The affidavit in the Butina case describes several steps the 29-year-old alleged Russian agent took to reach the Republican Party through the NRA, to host dinners between Russians and Americans, and to infiltrate the National Prayer Breakfast and other political conferences in 2016 and 2017.
According to the Justice Department, Butina was working at the direction of a high-level official in the Russian government. While the official was not named in the indictment, it appears to be Torshin. Previously a member of the Russian legislature, Torshin later worked as a top official at the Central Bank of Russia. He was among the Russian officials the US government slapped with sanctions in April 2018 as part of an effort to punish the Russian government for “malign activity” around the world.
Butina and Torshin “took steps to develop relationships with American politicians in order to establish private, or as she called them, ‘back channel’ lines of communication,” an FBI affidavit filed in court says. “These lines could be used by the Russian Federation to penetrate the US national decision-making apparatus to advance the agenda of the Russian Federation.”
One unnamed American that Butina corresponded with described a possible “VERY” private line of communication between the Kremlin and the Republican Party through the NRA. She also discussed with the American “an advisors team on Russia for a new president” two months before the US election in 2016.
CNN has previously reported that during the presidential campaign, Torshin worked with his protégé, Butina, as well as other associates, to try to arrange back-channel communications between Putin and then-candidate Trump. Those efforts appear to have been rebuffed by members of the Trump campaign, according to previous CNN reporting and documents that were provided to the House Intelligence Committee.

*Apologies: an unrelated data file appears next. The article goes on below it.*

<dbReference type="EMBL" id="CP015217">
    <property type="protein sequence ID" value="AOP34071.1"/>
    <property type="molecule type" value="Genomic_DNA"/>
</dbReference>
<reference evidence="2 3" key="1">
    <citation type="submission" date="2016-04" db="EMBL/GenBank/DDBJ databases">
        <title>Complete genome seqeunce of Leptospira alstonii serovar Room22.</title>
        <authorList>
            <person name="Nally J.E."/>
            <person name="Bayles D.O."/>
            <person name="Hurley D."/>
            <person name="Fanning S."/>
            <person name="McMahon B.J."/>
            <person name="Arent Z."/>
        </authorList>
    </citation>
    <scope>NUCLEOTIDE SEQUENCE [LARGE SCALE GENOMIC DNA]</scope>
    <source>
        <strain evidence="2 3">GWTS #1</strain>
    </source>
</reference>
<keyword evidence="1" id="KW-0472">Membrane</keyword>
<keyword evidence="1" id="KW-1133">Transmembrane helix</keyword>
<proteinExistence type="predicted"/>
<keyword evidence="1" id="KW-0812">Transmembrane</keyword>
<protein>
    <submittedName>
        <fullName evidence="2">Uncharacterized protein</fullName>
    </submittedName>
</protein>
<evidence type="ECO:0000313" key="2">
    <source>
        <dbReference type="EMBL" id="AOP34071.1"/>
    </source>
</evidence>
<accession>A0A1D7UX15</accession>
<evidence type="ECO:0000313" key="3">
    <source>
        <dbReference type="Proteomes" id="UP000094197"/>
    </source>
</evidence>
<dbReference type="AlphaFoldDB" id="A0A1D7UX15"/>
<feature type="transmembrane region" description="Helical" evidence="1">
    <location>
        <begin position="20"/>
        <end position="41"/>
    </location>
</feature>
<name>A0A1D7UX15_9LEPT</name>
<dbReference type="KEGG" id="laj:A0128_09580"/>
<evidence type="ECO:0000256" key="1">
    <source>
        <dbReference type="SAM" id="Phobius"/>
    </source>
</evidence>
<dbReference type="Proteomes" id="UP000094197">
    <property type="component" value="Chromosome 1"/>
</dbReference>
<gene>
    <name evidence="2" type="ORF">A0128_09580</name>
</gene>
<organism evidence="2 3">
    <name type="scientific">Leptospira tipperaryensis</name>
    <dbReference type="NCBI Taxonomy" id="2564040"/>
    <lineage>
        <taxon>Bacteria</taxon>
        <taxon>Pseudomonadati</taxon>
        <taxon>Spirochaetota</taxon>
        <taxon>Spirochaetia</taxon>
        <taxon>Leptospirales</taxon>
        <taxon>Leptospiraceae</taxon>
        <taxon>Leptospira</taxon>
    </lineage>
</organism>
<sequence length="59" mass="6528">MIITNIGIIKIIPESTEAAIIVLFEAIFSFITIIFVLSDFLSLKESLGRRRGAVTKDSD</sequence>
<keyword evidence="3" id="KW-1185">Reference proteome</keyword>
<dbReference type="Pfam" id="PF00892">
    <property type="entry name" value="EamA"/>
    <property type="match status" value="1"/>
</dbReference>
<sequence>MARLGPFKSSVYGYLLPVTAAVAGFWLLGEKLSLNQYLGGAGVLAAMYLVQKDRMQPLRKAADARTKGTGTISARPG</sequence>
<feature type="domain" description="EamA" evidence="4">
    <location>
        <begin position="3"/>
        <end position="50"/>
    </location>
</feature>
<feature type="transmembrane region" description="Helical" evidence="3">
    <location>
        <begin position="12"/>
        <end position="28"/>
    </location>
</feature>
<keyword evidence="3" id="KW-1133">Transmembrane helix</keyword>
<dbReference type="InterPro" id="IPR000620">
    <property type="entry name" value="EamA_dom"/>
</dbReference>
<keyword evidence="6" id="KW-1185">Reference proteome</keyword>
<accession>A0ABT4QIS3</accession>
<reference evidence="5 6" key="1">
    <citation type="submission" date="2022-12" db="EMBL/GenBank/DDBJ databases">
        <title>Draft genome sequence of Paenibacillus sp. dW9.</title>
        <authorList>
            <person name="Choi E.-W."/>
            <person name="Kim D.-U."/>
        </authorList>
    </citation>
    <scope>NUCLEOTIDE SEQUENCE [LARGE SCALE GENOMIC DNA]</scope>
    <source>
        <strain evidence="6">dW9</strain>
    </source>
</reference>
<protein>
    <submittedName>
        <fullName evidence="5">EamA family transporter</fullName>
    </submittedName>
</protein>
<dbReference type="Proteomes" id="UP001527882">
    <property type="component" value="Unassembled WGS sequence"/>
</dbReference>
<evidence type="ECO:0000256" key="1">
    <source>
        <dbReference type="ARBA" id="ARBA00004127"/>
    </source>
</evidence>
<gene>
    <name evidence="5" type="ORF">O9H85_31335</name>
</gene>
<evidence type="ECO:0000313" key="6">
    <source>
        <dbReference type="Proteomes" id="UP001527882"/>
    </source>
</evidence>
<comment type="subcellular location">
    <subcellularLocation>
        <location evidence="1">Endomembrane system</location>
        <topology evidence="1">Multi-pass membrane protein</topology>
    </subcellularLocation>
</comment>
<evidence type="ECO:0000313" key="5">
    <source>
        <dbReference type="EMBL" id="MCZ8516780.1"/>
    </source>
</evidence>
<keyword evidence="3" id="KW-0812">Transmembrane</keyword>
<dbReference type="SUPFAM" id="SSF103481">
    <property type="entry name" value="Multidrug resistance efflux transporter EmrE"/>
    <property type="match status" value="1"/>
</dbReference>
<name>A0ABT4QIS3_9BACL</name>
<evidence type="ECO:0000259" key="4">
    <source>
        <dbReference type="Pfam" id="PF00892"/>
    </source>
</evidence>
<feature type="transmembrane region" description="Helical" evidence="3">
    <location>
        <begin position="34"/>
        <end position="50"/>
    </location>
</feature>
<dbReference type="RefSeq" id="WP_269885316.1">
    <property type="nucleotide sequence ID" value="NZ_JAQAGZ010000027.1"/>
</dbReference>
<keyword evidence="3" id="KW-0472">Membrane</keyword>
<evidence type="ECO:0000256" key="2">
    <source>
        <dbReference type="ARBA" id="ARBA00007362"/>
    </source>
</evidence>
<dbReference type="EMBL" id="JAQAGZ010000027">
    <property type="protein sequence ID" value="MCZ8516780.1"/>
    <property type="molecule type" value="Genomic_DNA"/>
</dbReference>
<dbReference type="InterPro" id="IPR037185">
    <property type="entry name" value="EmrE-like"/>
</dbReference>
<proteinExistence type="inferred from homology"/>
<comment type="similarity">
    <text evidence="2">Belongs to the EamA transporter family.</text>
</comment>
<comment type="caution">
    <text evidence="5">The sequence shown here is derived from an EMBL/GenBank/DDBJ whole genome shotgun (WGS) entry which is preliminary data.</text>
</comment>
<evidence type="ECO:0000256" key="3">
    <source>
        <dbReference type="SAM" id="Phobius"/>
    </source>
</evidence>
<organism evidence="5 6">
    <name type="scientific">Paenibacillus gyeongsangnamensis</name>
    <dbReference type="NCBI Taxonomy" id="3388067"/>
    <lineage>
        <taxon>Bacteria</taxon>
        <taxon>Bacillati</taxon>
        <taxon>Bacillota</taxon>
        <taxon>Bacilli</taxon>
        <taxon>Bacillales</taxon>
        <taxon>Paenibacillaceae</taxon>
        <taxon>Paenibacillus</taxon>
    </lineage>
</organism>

Torshin and Butina often used their NRA ties to try to bolster Russian interests. In one instance, Torshin aimed to meet with Trump around the 2016 NRA convention in Louisville, Kentucky. The meeting never took place, but Torshin and Butina did cross paths with Donald Trump Jr. at a dinner on the sidelines of the event.
Trump Jr. testified to lawmakers last year that he briefly met Torshin at a dinner with a few dozen officials from the NRA. Trump Jr. said they spoke for only “a few minutes” and did not talk about colluding with the Russian government.
Butina — who founded a gun rights group called the Right to Bear Arms in Moscow — has previously said her outreach to American political operatives was purely out of a shared passion for firearms. She told The Washington Post in April 2017 that “no government official has ever approached me about ‘fostering ties’ with any Americans.”
Exchange with Trump in 2015
An interaction between Trump and Butina in July 2015 offers an early glimpse at the outreach efforts Butina was making on Moscow’s behalf.
Butina attended the FreedomFest Convention where she asked Trump a question about the then-candidate’s foreign policy. She noted she was visiting from Russia, and went on to inquire about what Trump’s relationship with Russia would be if he were elected president.
“If you would be elected as the president, what will be your foreign politics, especially in the relationships with my country? And do you want to continue the politics of sanctions that are damaging of both economy? Or you have any other ideas?” Butina asked.
“Obama gets along with nobody. The whole world hates us,” Trump responded, before saying he would “get along very nicely with Putin” and build such a strong relationship that “I don’t think you’d need the sanctions.”
Trump later said he knows the Russian president.